Optimizing the design of active chilled-beam systems
Published: 02 June, 2016
Active chilled beams are finding increasing use in office and commercial buildings. They use a variety of solutions for air diffusion, adjustability and efficiency. By combining these in a smart way and adding new thinking, the optimal chilled-beam design can be achieved. Professor Göran Hultmark of Lindab explains.
Active chilled beams work on the induction principle. Introducing flow of ventilation air through the beam's nozzles creates a low static pressure in the beam. This, in turn, causes the room’s warm air to be induced into the stream of ventilation air after first passing through the beam’s battery. This induction effect creates a volume of circulated air in the room two to seven times larger than the air from the ventilation duct itself.
The nozzle design, air direction and air-volume regulation of the chilled beam play an important role in its operational characteristics.
Optimal nozzle technical/aerodynamic design provides low pressure drop, high exit velocity and an even air jet pattern. This ensures high induction, but also assures low noise.
The most used nozzle design is round nozzle with an inner diameter of 4 to 8 mm, which gives excellent aerodynamic performance — resulting in low pressure drop, an even air jet and low noise generation. As a general rule, the smaller the nozzle, the better the properties. By comparison with the nozzle a simple flat round hole design has significant adverse affects on pressure drop, air speed and jet pattern, resulting in lower induction rates.
|Round nozzle with JetCone|
A round nozzle equipped with JetCone regulation presents optimal results giving high induction as well as high cooling capacity.
To achieve maximum comfort with low air speeds in the occupied zone, the air from the chilled beam needs to be directed. This is typically associated with draught problems, or when refurbishments or layout modifications adversely affect airflow. However, different air-direction controls give a variety of results, some with negative effects on efficiency.
Rotating guide vanes can be set individually or in groups and allow for air direction angles of up to 30°. This makes it possible to set a fan-shaped air-diffusion pattern; however, this results in a cooling/heating coil capacity drop of 5 to 10% compared to straight 0° air direction. The same results can be achieved with height-adjustable vanes, but also with a 5 to 10% capacity drop.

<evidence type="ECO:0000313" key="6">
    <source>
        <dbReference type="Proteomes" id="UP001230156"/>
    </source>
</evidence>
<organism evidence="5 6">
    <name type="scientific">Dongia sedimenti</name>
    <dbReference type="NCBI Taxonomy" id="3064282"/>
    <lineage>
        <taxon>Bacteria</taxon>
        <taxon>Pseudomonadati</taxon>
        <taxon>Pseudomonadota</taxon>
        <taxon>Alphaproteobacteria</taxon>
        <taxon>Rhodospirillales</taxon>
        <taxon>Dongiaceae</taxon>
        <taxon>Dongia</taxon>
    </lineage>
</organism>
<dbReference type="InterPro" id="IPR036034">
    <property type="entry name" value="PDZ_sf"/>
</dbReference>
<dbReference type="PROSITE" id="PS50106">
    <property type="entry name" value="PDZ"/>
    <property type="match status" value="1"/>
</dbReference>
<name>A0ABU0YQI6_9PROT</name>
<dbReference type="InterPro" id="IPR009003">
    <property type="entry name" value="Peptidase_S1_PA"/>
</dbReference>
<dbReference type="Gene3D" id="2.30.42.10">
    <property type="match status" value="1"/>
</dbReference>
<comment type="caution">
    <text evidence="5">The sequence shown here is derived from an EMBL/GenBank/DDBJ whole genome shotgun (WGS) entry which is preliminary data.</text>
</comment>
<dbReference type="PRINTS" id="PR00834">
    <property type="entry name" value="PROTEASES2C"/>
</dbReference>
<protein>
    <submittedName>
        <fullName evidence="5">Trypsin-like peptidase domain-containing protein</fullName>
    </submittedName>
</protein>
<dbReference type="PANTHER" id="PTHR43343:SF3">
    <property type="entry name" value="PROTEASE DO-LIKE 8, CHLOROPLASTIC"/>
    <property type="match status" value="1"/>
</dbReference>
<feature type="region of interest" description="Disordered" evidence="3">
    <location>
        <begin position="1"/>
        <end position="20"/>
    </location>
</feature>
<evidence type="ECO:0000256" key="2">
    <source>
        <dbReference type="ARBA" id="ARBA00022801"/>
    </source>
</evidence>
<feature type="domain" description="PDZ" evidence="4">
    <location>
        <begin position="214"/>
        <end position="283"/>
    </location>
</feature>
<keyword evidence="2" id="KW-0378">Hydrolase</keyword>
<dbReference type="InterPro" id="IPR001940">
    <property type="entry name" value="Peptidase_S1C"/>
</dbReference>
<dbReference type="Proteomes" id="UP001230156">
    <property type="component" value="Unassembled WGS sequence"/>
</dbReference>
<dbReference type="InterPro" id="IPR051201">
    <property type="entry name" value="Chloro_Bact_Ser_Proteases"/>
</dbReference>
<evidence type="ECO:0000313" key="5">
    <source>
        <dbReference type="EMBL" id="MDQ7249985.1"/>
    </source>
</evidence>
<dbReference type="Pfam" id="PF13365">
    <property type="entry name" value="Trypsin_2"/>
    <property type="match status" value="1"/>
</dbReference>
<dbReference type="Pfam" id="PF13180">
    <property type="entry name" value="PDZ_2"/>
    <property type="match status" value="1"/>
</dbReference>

Fixed eyebrow nozzles can normally be factory set in angles ranging from 0 to 30°, but cannot be adjusted at a later time, should the need arise.
Finally, air direction through fixed, round, angled nozzles is not adjustable, but their ideal shape incurs no capacity losses.
Adjusting the air volume in chilled beams is currently achieved primarily in the following ways.
Using oblong slot openings provides quick and easy air-volume adjustment, with separate settings for each opening. However, due to poor aerodynamics, the pressure loss is considerable.
A hit-and-miss damper that closes/opens round nozzles creates low pressure losses and low noise generation. The drawback is that only a few air-volume positions can be set. Using manually plugged nozzles is a common but more time-consuming and cumbersome method.
A more recent method is using JetCone adjustment. This solution uses round nozzles combined with JetCones, and has excellent properties in terms of both pressure losses and noise generation. The air volume is regulated quickly and easily and can be varied from 20 to 100%. The air volume can also be set separately on each side of the beam and varied linearly along its length.
Combining some of the above alternatives in nozzle design, air direction and volume adjustments, can achieve an optimal design of active chilled beam.
|Modern chilled beams have variable and adaptable air-diffusion patterns.|
Using an angled nozzle with fully variable JetCone regulation gives a solution with high induction and, thus, high diffusion. 30° short, 16° medium and 0° long air direction settings, give optimal air diffusion for open-plan offices. Combined with fully variable air volume regulation, this solution meets today’s needs for flexibility and adaptation to new tenant demands. The result is a high level of comfort for any new tenant, at very low renovation costs and with short renovation times.
Lindab’s Premum and Premax chilled beams are good examples of today´s optimal chilled beam solutions. They use JetCone regulation, with easily adjusted air volume at each point along the entire length of the beam.
The linear shape of the JetCones makes it possible to maintain the air volume and change the beam’s air volume distribution by changing the setting at two locations.
In this way draught problems can easily be addressed, while maintaining the desired air volume.
Using Premum and Premax, optimal air diffusion, with full, variable air volumes can be achieved, and with an additional cooling capacity of 5 to 10% compared to vane directed beams.
Professor Göran Hultmark is a product-development specialist with Lindab.
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